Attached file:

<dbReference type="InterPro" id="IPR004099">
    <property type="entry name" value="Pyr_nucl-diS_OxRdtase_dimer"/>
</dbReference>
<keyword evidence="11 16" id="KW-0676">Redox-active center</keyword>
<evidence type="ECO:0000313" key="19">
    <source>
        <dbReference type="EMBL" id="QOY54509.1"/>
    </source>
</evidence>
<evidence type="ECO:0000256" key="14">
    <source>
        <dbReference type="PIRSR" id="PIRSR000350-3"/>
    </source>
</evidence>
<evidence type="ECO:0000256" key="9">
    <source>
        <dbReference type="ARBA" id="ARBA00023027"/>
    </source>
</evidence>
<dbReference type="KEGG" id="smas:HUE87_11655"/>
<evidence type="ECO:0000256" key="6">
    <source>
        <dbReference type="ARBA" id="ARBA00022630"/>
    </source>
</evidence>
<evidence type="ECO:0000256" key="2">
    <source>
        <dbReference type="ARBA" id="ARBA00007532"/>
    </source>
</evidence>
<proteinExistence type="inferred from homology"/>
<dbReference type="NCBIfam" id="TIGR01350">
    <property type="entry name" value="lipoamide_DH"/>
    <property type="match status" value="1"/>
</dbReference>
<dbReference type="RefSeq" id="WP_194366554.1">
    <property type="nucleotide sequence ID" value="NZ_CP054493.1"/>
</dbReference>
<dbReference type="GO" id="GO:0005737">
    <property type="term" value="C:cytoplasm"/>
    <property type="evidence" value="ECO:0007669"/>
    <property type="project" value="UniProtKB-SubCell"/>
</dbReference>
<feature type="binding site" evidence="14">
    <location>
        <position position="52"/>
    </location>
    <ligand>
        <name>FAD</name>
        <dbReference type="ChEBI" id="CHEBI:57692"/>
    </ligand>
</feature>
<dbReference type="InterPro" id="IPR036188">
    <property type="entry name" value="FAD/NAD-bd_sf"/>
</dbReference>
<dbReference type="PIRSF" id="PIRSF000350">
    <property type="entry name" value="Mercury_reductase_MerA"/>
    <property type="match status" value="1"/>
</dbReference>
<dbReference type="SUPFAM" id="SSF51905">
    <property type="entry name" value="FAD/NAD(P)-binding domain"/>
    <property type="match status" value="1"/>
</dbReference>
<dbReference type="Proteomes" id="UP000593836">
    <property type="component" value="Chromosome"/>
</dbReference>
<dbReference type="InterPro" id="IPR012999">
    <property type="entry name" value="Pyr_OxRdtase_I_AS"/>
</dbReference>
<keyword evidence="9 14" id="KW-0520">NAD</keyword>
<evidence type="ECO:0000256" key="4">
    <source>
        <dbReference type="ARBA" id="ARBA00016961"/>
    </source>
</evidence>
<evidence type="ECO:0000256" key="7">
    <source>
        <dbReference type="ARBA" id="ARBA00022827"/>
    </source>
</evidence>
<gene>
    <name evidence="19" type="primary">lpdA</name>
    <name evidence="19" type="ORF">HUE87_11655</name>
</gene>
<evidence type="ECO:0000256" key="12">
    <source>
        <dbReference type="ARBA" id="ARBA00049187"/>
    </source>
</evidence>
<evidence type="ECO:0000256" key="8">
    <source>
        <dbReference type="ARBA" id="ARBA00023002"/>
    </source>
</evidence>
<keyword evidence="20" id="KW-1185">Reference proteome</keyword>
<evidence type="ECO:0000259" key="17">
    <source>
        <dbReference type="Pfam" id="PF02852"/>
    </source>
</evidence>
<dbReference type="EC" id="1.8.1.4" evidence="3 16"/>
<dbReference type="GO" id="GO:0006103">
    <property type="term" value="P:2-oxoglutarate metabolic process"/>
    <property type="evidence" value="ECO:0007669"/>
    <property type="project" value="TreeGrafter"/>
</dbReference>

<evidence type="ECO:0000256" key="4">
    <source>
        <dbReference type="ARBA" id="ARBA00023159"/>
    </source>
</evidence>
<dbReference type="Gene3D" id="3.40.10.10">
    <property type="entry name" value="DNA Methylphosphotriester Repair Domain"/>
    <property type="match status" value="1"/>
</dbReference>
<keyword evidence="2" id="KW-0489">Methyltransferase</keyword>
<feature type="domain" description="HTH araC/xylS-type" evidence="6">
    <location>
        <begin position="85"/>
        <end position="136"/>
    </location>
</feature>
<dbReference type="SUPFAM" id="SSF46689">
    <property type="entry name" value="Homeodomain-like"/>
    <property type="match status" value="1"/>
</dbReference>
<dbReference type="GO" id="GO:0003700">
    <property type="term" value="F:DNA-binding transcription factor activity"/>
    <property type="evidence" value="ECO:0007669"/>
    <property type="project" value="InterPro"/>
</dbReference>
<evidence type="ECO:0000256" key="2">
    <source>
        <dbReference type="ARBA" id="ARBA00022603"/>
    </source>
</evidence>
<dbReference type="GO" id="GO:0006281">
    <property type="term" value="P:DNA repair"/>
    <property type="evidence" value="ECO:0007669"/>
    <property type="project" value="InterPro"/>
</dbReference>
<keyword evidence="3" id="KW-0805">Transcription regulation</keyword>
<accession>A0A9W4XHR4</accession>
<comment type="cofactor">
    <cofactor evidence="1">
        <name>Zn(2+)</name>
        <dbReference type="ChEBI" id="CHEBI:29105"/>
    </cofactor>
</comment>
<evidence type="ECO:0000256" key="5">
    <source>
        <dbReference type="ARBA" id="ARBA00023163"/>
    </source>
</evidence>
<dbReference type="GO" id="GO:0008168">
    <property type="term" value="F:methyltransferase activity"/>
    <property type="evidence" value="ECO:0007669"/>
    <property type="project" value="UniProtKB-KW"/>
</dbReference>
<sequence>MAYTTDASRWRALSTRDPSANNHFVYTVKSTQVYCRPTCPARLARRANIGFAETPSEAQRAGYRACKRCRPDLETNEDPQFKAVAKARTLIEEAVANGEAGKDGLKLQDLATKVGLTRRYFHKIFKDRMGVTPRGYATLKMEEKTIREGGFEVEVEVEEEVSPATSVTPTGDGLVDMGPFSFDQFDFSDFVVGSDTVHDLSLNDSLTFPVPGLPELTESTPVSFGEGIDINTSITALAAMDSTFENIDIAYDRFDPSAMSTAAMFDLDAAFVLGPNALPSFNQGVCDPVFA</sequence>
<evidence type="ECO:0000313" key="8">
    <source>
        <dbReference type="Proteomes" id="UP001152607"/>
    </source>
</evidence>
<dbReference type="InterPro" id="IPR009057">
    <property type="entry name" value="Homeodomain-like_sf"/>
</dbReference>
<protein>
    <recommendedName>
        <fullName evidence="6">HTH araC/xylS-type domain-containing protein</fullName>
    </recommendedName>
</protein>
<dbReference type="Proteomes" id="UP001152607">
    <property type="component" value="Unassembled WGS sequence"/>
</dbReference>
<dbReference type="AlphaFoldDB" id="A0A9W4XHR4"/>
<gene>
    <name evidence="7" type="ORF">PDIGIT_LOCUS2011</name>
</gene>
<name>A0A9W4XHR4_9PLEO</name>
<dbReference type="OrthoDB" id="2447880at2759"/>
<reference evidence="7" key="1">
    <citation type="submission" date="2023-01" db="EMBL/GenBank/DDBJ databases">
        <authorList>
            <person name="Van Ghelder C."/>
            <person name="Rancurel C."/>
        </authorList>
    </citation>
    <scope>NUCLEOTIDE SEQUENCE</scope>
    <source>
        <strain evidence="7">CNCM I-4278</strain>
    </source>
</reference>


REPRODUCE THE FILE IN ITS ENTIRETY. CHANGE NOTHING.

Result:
<dbReference type="InterPro" id="IPR004099">
    <property type="entry name" value="Pyr_nucl-diS_OxRdtase_dimer"/>
</dbReference>
<keyword evidence="11 16" id="KW-0676">Redox-active center</keyword>
<evidence type="ECO:0000313" key="19">
    <source>
        <dbReference type="EMBL" id="QOY54509.1"/>
    </source>
</evidence>
<evidence type="ECO:0000256" key="14">
    <source>
        <dbReference type="PIRSR" id="PIRSR000350-3"/>
    </source>
</evidence>
<evidence type="ECO:0000256" key="9">
    <source>
        <dbReference type="ARBA" id="ARBA00023027"/>
    </source>
</evidence>
<dbReference type="KEGG" id="smas:HUE87_11655"/>
<evidence type="ECO:0000256" key="6">
    <source>
        <dbReference type="ARBA" id="ARBA00022630"/>
    </source>
</evidence>
<evidence type="ECO:0000256" key="2">
    <source>
        <dbReference type="ARBA" id="ARBA00007532"/>
    </source>
</evidence>
<proteinExistence type="inferred from homology"/>
<dbReference type="NCBIfam" id="TIGR01350">
    <property type="entry name" value="lipoamide_DH"/>
    <property type="match status" value="1"/>
</dbReference>
<dbReference type="RefSeq" id="WP_194366554.1">
    <property type="nucleotide sequence ID" value="NZ_CP054493.1"/>
</dbReference>
<dbReference type="GO" id="GO:0005737">
    <property type="term" value="C:cytoplasm"/>
    <property type="evidence" value="ECO:0007669"/>
    <property type="project" value="UniProtKB-SubCell"/>
</dbReference>
<feature type="binding site" evidence="14">
    <location>
        <position position="52"/>
    </location>
    <ligand>
        <name>FAD</name>
        <dbReference type="ChEBI" id="CHEBI:57692"/>
    </ligand>
</feature>
<dbReference type="InterPro" id="IPR036188">
    <property type="entry name" value="FAD/NAD-bd_sf"/>
</dbReference>
<dbReference type="PIRSF" id="PIRSF000350">
    <property type="entry name" value="Mercury_reductase_MerA"/>
    <property type="match status" value="1"/>
</dbReference>
<dbReference type="SUPFAM" id="SSF51905">
    <property type="entry name" value="FAD/NAD(P)-binding domain"/>
    <property type="match status" value="1"/>
</dbReference>
<dbReference type="Proteomes" id="UP000593836">
    <property type="component" value="Chromosome"/>
</dbReference>
<dbReference type="InterPro" id="IPR012999">
    <property type="entry name" value="Pyr_OxRdtase_I_AS"/>
</dbReference>
<keyword evidence="9 14" id="KW-0520">NAD</keyword>
<evidence type="ECO:0000256" key="4">
    <source>
        <dbReference type="ARBA" id="ARBA00016961"/>
    </source>
</evidence>
<evidence type="ECO:0000256" key="7">
    <source>
        <dbReference type="ARBA" id="ARBA00022827"/>
    </source>
</evidence>
<gene>
    <name evidence="19" type="primary">lpdA</name>
    <name evidence="19" type="ORF">HUE87_11655</name>
</gene>
<evidence type="ECO:0000256" key="12">
    <source>
        <dbReference type="ARBA" id="ARBA00049187"/>
    </source>
</evidence>
<evidence type="ECO:0000256" key="8">
    <source>
        <dbReference type="ARBA" id="ARBA00023002"/>
    </source>
</evidence>
<keyword evidence="20" id="KW-1185">Reference proteome</keyword>
<evidence type="ECO:0000259" key="17">
    <source>
        <dbReference type="Pfam" id="PF02852"/>
    </source>
</evidence>
<dbReference type="EC" id="1.8.1.4" evidence="3 16"/>
<dbReference type="GO" id="GO:0006103">
    <property type="term" value="P:2-oxoglutarate metabolic process"/>
    <property type="evidence" value="ECO:0007669"/>
    <property type="project" value="TreeGrafter"/>
</dbReference>

<evidence type="ECO:0000256" key="4">
    <source>
        <dbReference type="ARBA" id="ARBA00023159"/>
    </source>
</evidence>
<dbReference type="Gene3D" id="3.40.10.10">
    <property type="entry name" value="DNA Methylphosphotriester Repair Domain"/>
    <property type="match status" value="1"/>
</dbReference>
<keyword evidence="2" id="KW-0489">Methyltransferase</keyword>
<feature type="domain" description="HTH araC/xylS-type" evidence="6">
    <location>
        <begin position="85"/>
        <end position="136"/>
    </location>
</feature>
<dbReference type="SUPFAM" id="SSF46689">
    <property type="entry name" value="Homeodomain-like"/>
    <property type="match status" value="1"/>
</dbReference>
<dbReference type="GO" id="GO:0003700">
    <property type="term" value="F:DNA-binding transcription factor activity"/>
    <property type="evidence" value="ECO:0007669"/>
    <property type="project" value="InterPro"/>
</dbReference>
<evidence type="ECO:0000256" key="2">
    <source>
        <dbReference type="ARBA" id="ARBA00022603"/>
    </source>
</evidence>
<dbReference type="GO" id="GO:0006281">
    <property type="term" value="P:DNA repair"/>
    <property type="evidence" value="ECO:0007669"/>
    <property type="project" value="InterPro"/>
</dbReference>
<keyword evidence="3" id="KW-0805">Transcription regulation</keyword>
<accession>A0A9W4XHR4</accession>
<comment type="cofactor">
    <cofactor evidence="1">
        <name>Zn(2+)</name>
        <dbReference type="ChEBI" id="CHEBI:29105"/>
    </cofactor>
</comment>
<evidence type="ECO:0000256" key="5">
    <source>
        <dbReference type="ARBA" id="ARBA00023163"/>
    </source>
</evidence>
<dbReference type="GO" id="GO:0008168">
    <property type="term" value="F:methyltransferase activity"/>
    <property type="evidence" value="ECO:0007669"/>
    <property type="project" value="UniProtKB-KW"/>
</dbReference>
<sequence>MAYTTDASRWRALSTRDPSANNHFVYTVKSTQVYCRPTCPARLARRANIGFAETPSEAQRAGYRACKRCRPDLETNEDPQFKAVAKARTLIEEAVANGEAGKDGLKLQDLATKVGLTRRYFHKIFKDRMGVTPRGYATLKMEEKTIREGGFEVEVEVEEEVSPATSVTPTGDGLVDMGPFSFDQFDFSDFVVGSDTVHDLSLNDSLTFPVPGLPELTESTPVSFGEGIDINTSITALAAMDSTFENIDIAYDRFDPSAMSTAAMFDLDAAFVLGPNALPSFNQGVCDPVFA</sequence>
<evidence type="ECO:0000313" key="8">
    <source>
        <dbReference type="Proteomes" id="UP001152607"/>
    </source>
</evidence>
<dbReference type="InterPro" id="IPR009057">
    <property type="entry name" value="Homeodomain-like_sf"/>
</dbReference>
<protein>
    <recommendedName>
        <fullName evidence="6">HTH araC/xylS-type domain-containing protein</fullName>
    </recommendedName>
</protein>
<dbReference type="Proteomes" id="UP001152607">
    <property type="component" value="Unassembled WGS sequence"/>
</dbReference>
<dbReference type="AlphaFoldDB" id="A0A9W4XHR4"/>
<gene>
    <name evidence="7" type="ORF">PDIGIT_LOCUS2011</name>
</gene>
<name>A0A9W4XHR4_9PLEO</name>
<dbReference type="OrthoDB" id="2447880at2759"/>
<reference evidence="7" key="1">
    <citation type="submission" date="2023-01" db="EMBL/GenBank/DDBJ databases">
        <authorList>
            <person name="Van Ghelder C."/>
            <person name="Rancurel C."/>
        </authorList>
    </citation>
    <scope>NUCLEOTIDE SEQUENCE</scope>
    <source>
        <strain evidence="7">CNCM I-4278</strain>
    </source>
</reference>